"dissection of dead bodies," 1821; see necro- "corpse" -tomy "a cutting."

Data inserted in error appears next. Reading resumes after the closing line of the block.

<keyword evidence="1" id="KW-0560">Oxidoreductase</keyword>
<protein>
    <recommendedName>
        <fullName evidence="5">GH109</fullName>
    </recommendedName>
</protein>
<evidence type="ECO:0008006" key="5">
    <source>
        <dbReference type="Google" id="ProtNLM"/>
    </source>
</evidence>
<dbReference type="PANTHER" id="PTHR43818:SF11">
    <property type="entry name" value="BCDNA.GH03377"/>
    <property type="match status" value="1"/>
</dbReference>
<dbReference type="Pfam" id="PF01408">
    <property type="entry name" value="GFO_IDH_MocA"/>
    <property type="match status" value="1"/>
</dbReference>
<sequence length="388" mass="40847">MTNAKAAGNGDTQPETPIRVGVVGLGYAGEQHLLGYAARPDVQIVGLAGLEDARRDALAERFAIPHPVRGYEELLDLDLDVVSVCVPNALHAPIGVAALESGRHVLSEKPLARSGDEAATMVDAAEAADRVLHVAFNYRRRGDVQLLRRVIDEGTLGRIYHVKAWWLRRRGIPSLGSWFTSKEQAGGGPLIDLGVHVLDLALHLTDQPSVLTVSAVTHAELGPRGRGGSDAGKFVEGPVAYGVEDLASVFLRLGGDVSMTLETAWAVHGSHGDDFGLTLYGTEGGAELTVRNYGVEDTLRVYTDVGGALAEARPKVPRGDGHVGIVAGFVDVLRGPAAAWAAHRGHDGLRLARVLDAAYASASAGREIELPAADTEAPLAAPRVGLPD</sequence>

Necrotomy. We venture to employ this word in the room of post mortem appearances, and other incongruous expressions which deform our medical style. It is constructed on principles strictly analogous to those of the English language and ... is equivalent to the Latin sectio cadaveris, and literally signifies the dissection of a dead body; which is more appropriate than autopsia, which only signifies inspecting, viewing, contemplating by one's self. [M. Vaidy, in "The Medico-Chirurgical Review," June 1821, translated footnote]